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2020 Financial Markets Update

Week in Review: April 5, 2024

April 8, 2024

Recap & Commentary

Markets ended the week lower as investors fretted about better-than-expected economic data and its impacts on anticipated Fed rate cuts in 2024. That angst was evident in the 10-Year Treasury yield which rose 0.19% over the course of the week to end at 4.40%, its highest level since November.

In January, markets expected a total of six rate cuts over the course of the year.  Since then, those expectations have declined, falling in line with the Fed’s forecast of three rate cuts. However, as economic data continues to generally exceed expectations and inflation remains slow to return to the Fed’s 2% target, doubts about the timing and even the number of rate cuts have increased.  While most economists continue to expect the Fed to cut rates later this year, increasingly there is talk that the Fed might not cut rates before 2025. Those concerns appeared to be validated, at least to a degree, on Thursday, when Minneapolis Fed President Neel Kashkari said, “If we continue to see inflation moving sideways, then that would make me question whether we need to do those rate cuts at all.”

Friday’s strong employment report added to idea that the Fed can be patient with respect to rate cuts. Nonfarm payrolls added 303K jobs in March, tied with May 2023, for the strongest growth since January 2023. In another milestone, the leisure and hospitality sector finally recovered all of the 8.2M jobs lost at the depths of the pandemic following the addition of another 49K jobs in March.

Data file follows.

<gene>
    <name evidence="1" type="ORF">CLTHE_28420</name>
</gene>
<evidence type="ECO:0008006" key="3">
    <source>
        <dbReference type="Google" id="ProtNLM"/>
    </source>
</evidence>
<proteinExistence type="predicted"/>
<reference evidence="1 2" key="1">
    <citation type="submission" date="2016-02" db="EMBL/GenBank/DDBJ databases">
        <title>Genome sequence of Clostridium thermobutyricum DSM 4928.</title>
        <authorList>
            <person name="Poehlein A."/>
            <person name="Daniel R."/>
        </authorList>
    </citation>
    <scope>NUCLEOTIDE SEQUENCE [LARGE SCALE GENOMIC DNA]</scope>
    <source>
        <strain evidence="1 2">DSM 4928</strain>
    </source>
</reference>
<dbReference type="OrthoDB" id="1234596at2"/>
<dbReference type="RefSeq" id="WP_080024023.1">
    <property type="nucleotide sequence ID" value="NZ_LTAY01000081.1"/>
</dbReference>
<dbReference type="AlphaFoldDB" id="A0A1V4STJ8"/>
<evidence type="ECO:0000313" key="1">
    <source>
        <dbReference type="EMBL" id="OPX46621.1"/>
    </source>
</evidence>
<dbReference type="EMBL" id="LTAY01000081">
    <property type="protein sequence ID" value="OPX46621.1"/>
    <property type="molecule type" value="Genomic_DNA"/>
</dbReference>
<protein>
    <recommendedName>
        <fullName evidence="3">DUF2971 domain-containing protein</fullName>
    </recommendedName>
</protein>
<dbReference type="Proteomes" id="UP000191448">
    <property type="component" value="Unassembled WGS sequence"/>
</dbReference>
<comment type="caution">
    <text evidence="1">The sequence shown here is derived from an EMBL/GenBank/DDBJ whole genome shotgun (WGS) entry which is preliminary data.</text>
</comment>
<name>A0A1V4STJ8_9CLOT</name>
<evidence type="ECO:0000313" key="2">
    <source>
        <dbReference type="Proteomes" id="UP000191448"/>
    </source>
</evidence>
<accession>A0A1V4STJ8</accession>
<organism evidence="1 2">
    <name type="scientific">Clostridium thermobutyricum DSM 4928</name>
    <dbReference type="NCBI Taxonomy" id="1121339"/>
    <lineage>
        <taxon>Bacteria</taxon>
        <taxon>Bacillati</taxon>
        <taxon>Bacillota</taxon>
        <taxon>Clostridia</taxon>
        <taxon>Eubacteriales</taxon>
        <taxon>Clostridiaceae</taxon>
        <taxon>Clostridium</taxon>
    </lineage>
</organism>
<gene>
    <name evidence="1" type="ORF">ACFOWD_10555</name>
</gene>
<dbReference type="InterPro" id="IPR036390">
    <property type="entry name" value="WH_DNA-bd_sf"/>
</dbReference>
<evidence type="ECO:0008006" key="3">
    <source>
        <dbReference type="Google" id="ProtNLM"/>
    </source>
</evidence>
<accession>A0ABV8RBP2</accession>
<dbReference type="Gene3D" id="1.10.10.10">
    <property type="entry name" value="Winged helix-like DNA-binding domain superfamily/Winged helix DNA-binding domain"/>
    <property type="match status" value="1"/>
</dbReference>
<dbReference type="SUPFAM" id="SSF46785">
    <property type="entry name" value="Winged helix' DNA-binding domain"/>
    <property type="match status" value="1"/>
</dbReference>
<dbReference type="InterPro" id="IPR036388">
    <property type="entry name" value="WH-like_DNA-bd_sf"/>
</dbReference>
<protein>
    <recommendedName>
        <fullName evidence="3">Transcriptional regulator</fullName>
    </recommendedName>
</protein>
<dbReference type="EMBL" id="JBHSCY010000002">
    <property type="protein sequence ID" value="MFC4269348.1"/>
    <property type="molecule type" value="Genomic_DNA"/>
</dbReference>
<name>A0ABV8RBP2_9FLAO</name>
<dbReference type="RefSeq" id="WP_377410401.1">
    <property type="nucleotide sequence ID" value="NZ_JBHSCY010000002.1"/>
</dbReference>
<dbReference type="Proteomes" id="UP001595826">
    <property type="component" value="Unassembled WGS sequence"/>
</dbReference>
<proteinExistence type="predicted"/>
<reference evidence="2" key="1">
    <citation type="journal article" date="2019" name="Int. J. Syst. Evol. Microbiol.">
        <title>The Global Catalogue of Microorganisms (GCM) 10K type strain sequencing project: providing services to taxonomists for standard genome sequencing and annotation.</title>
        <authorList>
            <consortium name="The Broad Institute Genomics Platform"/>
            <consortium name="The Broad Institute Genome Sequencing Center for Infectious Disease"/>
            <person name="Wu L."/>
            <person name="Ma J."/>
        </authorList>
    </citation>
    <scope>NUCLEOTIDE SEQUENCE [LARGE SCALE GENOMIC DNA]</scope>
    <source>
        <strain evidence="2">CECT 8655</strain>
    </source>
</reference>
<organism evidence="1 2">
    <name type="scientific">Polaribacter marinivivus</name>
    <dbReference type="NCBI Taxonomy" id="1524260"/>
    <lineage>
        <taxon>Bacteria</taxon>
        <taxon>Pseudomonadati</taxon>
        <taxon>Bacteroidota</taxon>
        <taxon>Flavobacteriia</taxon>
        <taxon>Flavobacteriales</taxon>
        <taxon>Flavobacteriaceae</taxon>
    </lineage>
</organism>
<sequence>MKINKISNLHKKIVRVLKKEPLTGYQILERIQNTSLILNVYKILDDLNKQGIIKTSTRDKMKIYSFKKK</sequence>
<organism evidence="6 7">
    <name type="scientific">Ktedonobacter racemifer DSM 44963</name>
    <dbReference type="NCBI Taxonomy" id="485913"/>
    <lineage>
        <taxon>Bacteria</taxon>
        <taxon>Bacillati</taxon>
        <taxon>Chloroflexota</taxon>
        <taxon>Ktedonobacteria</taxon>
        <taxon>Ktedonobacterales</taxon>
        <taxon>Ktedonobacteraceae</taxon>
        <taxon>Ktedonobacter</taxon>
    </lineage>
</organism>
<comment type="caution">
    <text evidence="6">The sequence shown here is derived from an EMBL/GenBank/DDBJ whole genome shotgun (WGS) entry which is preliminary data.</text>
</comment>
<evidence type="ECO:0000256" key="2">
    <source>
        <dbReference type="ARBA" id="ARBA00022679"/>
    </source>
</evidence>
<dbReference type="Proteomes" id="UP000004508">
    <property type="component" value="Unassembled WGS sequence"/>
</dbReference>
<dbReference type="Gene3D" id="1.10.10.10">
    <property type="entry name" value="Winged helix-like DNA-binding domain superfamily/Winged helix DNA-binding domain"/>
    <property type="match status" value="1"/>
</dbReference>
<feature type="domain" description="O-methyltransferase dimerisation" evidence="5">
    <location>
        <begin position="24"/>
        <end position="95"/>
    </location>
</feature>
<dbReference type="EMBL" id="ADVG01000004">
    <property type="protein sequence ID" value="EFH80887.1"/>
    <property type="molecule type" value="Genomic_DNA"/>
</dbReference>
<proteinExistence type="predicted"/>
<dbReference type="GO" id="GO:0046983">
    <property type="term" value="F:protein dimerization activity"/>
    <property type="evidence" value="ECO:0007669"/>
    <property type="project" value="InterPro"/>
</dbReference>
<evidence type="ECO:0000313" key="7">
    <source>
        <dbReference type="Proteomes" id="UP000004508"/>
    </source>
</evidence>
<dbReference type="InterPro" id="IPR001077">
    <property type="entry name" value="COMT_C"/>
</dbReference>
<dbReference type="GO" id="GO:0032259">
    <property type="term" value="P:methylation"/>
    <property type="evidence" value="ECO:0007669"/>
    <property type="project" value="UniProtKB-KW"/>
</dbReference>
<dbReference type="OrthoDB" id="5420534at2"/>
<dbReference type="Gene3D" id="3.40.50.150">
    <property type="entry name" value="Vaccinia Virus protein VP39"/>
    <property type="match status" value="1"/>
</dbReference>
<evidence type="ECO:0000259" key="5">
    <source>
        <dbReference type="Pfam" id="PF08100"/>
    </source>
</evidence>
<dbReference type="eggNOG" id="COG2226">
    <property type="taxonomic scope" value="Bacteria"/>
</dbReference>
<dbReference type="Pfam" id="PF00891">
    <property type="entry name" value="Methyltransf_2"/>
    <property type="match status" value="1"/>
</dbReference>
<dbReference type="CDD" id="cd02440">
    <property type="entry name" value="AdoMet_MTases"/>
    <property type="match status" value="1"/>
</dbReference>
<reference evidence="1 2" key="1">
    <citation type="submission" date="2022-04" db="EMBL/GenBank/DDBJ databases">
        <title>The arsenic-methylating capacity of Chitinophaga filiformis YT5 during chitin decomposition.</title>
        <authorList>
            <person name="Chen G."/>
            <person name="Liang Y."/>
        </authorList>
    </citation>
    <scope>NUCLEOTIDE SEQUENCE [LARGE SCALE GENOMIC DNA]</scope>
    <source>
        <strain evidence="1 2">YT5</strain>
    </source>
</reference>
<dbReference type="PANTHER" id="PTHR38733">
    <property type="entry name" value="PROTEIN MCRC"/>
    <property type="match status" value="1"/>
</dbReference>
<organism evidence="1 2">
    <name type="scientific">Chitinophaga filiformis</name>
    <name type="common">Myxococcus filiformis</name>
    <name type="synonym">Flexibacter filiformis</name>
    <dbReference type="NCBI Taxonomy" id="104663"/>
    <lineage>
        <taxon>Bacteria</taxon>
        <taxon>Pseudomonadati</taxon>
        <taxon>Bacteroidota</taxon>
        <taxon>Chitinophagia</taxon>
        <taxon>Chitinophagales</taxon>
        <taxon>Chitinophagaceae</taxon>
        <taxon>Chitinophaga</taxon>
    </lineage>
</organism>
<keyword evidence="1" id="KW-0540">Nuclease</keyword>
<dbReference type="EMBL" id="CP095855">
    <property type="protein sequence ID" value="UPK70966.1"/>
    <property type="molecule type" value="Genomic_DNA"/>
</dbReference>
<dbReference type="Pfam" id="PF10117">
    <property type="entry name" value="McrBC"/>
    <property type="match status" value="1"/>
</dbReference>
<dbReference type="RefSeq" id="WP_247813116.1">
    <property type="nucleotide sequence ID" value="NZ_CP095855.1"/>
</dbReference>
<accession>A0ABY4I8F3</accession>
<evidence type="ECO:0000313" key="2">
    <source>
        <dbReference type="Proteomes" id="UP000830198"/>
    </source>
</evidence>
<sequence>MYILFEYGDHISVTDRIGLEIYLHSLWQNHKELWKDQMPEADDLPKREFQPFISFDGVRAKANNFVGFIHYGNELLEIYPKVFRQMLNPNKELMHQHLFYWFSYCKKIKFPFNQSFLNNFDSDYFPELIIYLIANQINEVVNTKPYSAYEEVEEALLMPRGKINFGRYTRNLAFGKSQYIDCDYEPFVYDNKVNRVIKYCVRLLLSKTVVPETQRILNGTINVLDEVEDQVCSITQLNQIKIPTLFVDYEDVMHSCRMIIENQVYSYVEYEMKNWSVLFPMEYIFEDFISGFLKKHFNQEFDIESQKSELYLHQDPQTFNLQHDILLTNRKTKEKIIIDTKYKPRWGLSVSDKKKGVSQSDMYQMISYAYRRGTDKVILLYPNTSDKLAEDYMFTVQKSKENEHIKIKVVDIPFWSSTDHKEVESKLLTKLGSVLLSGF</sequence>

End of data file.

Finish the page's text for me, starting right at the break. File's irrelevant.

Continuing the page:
Economic Commentary

Economic data, headlined by the March Employment Report, was generally stronger than anticipated last week.  Nonfarm payrolls rose 303K in March, well ahead of the expected gain of 212K, with upward revisions of 22K made to prior months’ data as well.  The unemployment rate, as measured by a separate survey of households, decreased by 0.1%, to 3.8%, marking the 26th consecutive month of sub 4% unemployment.  Additionally, average weekly hours increased by 0.1 to 34.4 hours, and hourly earnings held pace with inflation rising by 0.3% during the month, and 4.1% on a year-over-year basis.

The ISM Manufacturing Index increased to 50.3 in March, marking the first expansion in the sector since September 2022. The reading was well ahead of expectations for 48.5 and was driven by both new orders and production, which both expanded during the month. Challenges remain, however, with the employment index contracting for the sixth consecutive month, as firms continued to lower head count through layoffs.  Prices paid in the sector also continued to increase during the month as commodities prices rose, which bears watching as goods prices have been a tailwind to cooling inflation over the past year.  The Services sector continued to expand in March, albeit at a slower pace.  The ISM Services Index declined to 51.4 in March vs. expectations for 52.8.  New orders and production both remained comfortably in expansion territory.  Employment contracted for the 2nd consecutive month as respondents noted a cautious approach to hiring. The prices paid index increased for the 82nd consecutive month, but at the slowest pace in four years.

Of Note

US investment-grade bond issuance reached $530B in 1Q24, the best start to a year on record, surpassing the prior high of $479B. Companies appeared to be trying to take advantage of a recent drop in rates and strong investor demand.

Market Indices   (As of 04/05/2024)

S&P 500-1.0%
Small Caps-2.9%
Intl. Developed-1.4%
Intl. Emerging0.2%
U.S. Bond Market-1.1%
10-Year Treas. Yield4.40%
U.S. Dollar-0.2%
WTI Oil ($/bl)$87
Gold ($/oz)$2,346

The Week Ahead

  • March CPI
  • March PPI
  • Consumer Sentiment
  • Weekly Jobless Claims

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